In 1978 , a remarkable vineyard took shape alongside a deep pine
forest that climbs the western hillside of Napa Valley’s storied
Stags Leap District. Today, nestled in a small valley along the
Silverado Trail, the carefully maintained and terraced slopes
of Pine Ridge Vineyards blend gracefully with the natural rise
and fall of the land. Year after year, the wines of Pine Ridge
carry a sense of this place and its history. Continuity, balance
and meticulous craftsmanship are inherent in the wines and
deeply embedded in the winery's heritage. Each vintage reflects
the distinct characteristics of the appellation and a focused
commitment to refinement that reaches across the years, from
the founding of the winery to today.
Learn More About Chenin Blanc
Chenin Blanc (SHEN-uhn Blahnk) Model of Versatility
The best representation of the Chenin Blanc grape can be found in the
Valley of France - more specifically, the regions of Vouvray, Savennieres,
Anjou and Samur. The versatility of the grape allows it to produce wines both
dry and sweet, still and sparkling - and you can find all examples in the Loire.
It's found in South
Africa as well, where it's called Steen and is typically made in the dry
style. It used to be a popular grape in California,
but it's late-ripening and
the warm weather promoted over-cropping and the wine produced a neutral and bland product for many producers.
Luckily, some California producers are fostering the grape for a comeback.
Soils are often the defining factor of a Chenin style. In the Loire, the heavier,
clay-based soils are best for fostering late ripening, sweet Chenin Blanc -
the chalky, more limestone-based soils are responsible for many of the lighter,
crisper styles of the grape. Sweet Chenin Blanc is sometimes affected by botrytis,
the mold that creates the sweet wines of Sauternes. These wines are long lasting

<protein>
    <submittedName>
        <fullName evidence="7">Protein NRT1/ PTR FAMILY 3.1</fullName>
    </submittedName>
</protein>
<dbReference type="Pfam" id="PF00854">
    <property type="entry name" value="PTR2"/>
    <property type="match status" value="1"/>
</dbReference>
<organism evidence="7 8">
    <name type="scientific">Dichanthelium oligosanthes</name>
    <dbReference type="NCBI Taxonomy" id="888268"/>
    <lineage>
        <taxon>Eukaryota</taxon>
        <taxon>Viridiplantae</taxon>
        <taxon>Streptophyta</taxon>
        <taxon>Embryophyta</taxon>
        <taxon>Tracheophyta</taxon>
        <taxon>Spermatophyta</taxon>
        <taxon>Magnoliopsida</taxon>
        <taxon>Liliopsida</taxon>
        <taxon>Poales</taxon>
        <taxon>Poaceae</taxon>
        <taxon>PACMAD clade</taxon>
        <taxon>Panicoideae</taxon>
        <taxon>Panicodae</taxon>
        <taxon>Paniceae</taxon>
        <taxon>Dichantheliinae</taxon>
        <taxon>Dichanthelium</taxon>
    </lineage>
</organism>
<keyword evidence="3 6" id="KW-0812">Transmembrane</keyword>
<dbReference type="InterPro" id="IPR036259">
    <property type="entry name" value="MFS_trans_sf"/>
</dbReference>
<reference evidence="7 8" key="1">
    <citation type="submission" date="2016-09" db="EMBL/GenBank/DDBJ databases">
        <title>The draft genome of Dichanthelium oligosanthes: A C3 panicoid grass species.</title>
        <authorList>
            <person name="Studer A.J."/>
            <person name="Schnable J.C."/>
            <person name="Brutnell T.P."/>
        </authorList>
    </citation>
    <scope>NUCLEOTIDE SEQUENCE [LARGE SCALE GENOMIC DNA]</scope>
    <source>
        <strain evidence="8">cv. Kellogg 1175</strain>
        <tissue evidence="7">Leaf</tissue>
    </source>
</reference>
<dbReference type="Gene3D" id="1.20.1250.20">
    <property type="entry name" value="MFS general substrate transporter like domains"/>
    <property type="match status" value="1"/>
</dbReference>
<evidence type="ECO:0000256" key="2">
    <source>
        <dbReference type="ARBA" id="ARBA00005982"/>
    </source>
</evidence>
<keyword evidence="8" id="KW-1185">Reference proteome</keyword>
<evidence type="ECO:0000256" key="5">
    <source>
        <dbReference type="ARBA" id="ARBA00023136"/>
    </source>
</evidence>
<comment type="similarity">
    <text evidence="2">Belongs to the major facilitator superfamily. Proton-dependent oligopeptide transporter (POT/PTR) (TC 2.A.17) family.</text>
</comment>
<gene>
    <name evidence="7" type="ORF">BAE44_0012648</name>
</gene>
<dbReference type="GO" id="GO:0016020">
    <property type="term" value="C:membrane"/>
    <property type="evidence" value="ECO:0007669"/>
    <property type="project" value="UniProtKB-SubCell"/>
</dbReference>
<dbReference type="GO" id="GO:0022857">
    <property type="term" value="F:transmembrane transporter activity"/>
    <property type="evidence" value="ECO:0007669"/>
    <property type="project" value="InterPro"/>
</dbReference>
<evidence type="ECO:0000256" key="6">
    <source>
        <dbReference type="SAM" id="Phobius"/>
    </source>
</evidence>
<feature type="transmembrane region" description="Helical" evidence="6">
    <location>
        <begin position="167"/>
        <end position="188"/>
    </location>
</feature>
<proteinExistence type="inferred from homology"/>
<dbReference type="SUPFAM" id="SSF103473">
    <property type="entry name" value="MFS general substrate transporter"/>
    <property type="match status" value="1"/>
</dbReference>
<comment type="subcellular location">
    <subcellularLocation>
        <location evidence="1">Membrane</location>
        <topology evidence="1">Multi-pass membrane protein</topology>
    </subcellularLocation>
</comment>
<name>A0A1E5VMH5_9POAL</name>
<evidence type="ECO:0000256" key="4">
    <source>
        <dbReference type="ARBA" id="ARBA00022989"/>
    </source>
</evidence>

and like honey and nectar on the palate. The dry style of Chenin Blanc is a crisp, refreshing wine with citrus flavors
offset by an almost creamy texture. Good Chenin Blancs are delightful wines, versatile with a wide
range of food depending on their sweetness level.
Summing it up
Successful Sites: Loire Valley, South Africa, some California
Common Descriptors: honey, damp straw, green apple, floral, mineral
Learn More About Napa Valley, California
It's hard not to think of Napa Valley when thinking of California wines. The region is, after all, the one that brought world recognition to California wine making. The area was settled by a few choice wine families in the 1960's who bet that the wines of the area would grow and flourish. They were right. The Napa wine industry really took off in the 1980's, when vineyard lands were scooped up and vines were planted throughout the county. A number of wineries emerged, from large conglomerates to small boutiques to cult classics. Cabernet Sauvignon is definitely the grape of choice here, with many winemakers also focusing on Bordeaux Blends. Whites are usually Chardonnay and Sauvignon Blanc.
Within the Napa Valley lie smaller sub-AVAs that lend even more character specifics to the wines. Furthest south is Carneros, followed by Yountville, Oakville & Rutherford. Above those two is St.-Helena and finally, just grated an AVA, Calistoga. These areas are situated on the valley floor and are known for creating rich, smooth Cabernet Sauvignon, Merlot and Chardonnay. There are a few mountain regions as well, nestled on the slopes overlooking the valley AVAs. Those include Howell Mountain, Stags Leap and Mount Veeder. Wines from the mountain regions are often more structured and firm, benefiting from more time in the bottle to evolve and soften.